Comparative aspects of estrus synchronization, ovulation induction, and embryo cryopreservation in the scimitar‐horned oryx, bongo, eland, and greater kudu

Mitchel C. Schiewe, Mitchell Bush, Lyndsay Phillips, Scott Citino, David E. Wildt

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Abstract

Comparative studies were conducted to evaluate the efficacy of estrus synchronization, ovulation induction, nonsurgical embryo collection, and cryopreservatin procedures in the scimitar‐horned oryx (Oryx dammah), bongo (Tragelaphus euryceros), eland (Taurotragus oryx), and greater kudu (Tragelaphus strepsiceros). In the scimitar‐horned oryx, a 6α‐methyl‐17α‐acetoxyprogesterone (MAP) pessary vs. prostaglandin F2α (PGF2α) estrus synchronization treatment was compared; only PGF2α was tested in the other species. Ovarian responsiveness to follicestimulating hormone (FSH‐P, b.i.d. for 5 days) or pregnant mare's serum gonadotropin (PMSG, single injection) was evaluated in all species. MAP and PGF2α were equally effective (P < 0.05) for synchronizing estrus in scimitar‐horned oryx. Signs of estrus, including mounting, were observed in 15 of 33 (45.4%) oryx donors, but copulation was observed on only 8 occasions. Mean number of CL/ovulating bongo and eland female was enhanced (P < 0.05) by FSH‐P compared to PMSG (4.5 ± 1.8 vs. 1.3 ± 0.3 CL/bongo and 10.6 ± 4.6 vs. 1.0 ± 0.6 CL/eland, respectively) treatment. The difference in mean (± SEM) CL number between FSH‐P‐ and PMSG‐treated oryx donors approached significance (4.6 ± 1.6 vs. 2.7 ± 0.8, respectively; P = 0.08). Embryos and ova were recovered nonsurgically from 10 of 19 (52.6%) of the ovulating oryx, 9 of 10 (90%) bongo, 6 of 10 (60%) eland, and both (100%) greater kudu. A high proportion (60%) of cryopreserved oryx embryos maintained an excellent‐or good‐quality grade (QG) after thawing. A higher proportion (P < 0.05) of embryos frozen in 1.5 M dimethyl sulfoxide (6 of 10) or 1.5 M glycerol (6 of 10) solutions maintained their prefreeze QG compared to the propylene glycol counterparts (3 of 10). The transfer of thawed embryos to synchronized oryx recipients (n = 9) resulted in no pregnancies. Conventional techniques for synchronizing ovarian activity, inducing ovulation, and flushing the uterine content of farm livestock largely are adaptive to these African antelope species. However, the overall efficiency of these strategies for consistently promoting superovulation and large numbers of embryos is relatively low. For these species, the primary limitations to effective embryo recovery and transfer appear to be: 1) a lack of estrous behavior which contributes to a low incidence of mating and, thus, poor fertilization and recipient synchrony, and 2) a resilience of the ovaries to conventional gonadotropic preparations.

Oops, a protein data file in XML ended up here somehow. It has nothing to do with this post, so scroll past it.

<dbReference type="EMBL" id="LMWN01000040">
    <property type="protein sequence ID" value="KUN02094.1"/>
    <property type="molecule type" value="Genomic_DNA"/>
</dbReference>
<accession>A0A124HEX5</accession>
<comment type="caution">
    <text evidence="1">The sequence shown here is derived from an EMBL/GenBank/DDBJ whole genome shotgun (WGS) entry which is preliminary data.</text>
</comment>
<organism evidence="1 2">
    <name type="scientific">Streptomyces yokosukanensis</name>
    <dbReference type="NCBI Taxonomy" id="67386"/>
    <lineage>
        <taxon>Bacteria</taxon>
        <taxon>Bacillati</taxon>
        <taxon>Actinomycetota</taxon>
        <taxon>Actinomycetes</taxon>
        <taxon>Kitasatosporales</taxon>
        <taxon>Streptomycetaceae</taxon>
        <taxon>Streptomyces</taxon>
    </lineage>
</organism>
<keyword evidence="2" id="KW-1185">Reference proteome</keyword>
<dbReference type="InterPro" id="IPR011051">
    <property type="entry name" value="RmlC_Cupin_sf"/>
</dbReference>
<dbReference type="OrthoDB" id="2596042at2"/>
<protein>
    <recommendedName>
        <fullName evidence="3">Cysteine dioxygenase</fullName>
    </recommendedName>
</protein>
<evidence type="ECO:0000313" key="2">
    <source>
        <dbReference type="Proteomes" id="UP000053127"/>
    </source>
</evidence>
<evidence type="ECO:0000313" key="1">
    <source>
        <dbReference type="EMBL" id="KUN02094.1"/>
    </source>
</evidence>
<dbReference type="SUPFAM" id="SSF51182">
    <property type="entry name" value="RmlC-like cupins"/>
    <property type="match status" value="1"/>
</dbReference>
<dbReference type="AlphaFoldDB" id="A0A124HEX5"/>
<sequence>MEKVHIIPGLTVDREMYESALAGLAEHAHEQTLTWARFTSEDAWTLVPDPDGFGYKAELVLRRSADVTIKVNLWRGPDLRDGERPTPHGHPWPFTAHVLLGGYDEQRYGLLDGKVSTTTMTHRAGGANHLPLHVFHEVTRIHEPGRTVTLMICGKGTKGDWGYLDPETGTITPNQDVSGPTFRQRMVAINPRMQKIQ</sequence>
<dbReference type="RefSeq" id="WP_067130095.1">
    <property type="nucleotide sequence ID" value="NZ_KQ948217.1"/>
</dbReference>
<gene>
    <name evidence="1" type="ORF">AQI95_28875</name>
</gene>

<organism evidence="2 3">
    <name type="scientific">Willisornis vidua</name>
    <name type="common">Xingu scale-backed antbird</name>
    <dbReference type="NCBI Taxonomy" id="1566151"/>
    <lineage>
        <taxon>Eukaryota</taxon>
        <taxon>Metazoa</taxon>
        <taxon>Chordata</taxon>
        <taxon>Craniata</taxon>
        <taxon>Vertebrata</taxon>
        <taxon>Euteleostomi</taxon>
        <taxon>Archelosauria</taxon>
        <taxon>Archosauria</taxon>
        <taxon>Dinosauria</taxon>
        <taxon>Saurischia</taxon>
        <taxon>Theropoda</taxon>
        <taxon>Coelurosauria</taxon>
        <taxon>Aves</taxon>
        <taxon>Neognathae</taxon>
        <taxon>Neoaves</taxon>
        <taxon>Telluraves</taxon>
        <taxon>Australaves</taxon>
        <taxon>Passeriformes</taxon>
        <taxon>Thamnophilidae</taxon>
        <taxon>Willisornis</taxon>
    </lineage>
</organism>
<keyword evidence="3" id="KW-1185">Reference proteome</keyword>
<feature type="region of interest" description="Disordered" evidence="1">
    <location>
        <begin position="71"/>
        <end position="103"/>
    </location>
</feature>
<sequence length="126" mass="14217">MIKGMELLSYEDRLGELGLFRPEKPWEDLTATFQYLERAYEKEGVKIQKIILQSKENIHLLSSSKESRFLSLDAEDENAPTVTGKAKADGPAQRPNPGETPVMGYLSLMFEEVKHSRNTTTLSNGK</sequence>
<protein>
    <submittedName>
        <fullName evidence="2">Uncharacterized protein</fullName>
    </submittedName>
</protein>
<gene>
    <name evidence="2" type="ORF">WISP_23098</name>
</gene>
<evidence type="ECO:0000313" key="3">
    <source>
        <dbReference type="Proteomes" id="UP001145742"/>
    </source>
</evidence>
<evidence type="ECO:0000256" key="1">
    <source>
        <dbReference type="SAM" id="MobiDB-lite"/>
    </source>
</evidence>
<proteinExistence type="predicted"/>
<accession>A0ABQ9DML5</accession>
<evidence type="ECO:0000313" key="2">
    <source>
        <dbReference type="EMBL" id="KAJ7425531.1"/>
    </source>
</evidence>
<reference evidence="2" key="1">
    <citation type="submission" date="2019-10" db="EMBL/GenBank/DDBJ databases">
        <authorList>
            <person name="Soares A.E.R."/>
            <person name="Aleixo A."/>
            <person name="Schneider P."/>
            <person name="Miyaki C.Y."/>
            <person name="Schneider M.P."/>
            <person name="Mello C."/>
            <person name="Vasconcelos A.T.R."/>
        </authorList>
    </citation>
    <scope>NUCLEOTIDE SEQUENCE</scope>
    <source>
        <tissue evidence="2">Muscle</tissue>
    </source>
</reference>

Original languageEnglish (US)
Pages (from-to)75-88
Number of pages14
JournalJournal of Experimental Zoology
Volume258
Issue number1
DOIs
StatePublished - Jan 1 1991
Externally publishedYes

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ASJC Scopus subject areas

  • Animal Science and Zoology

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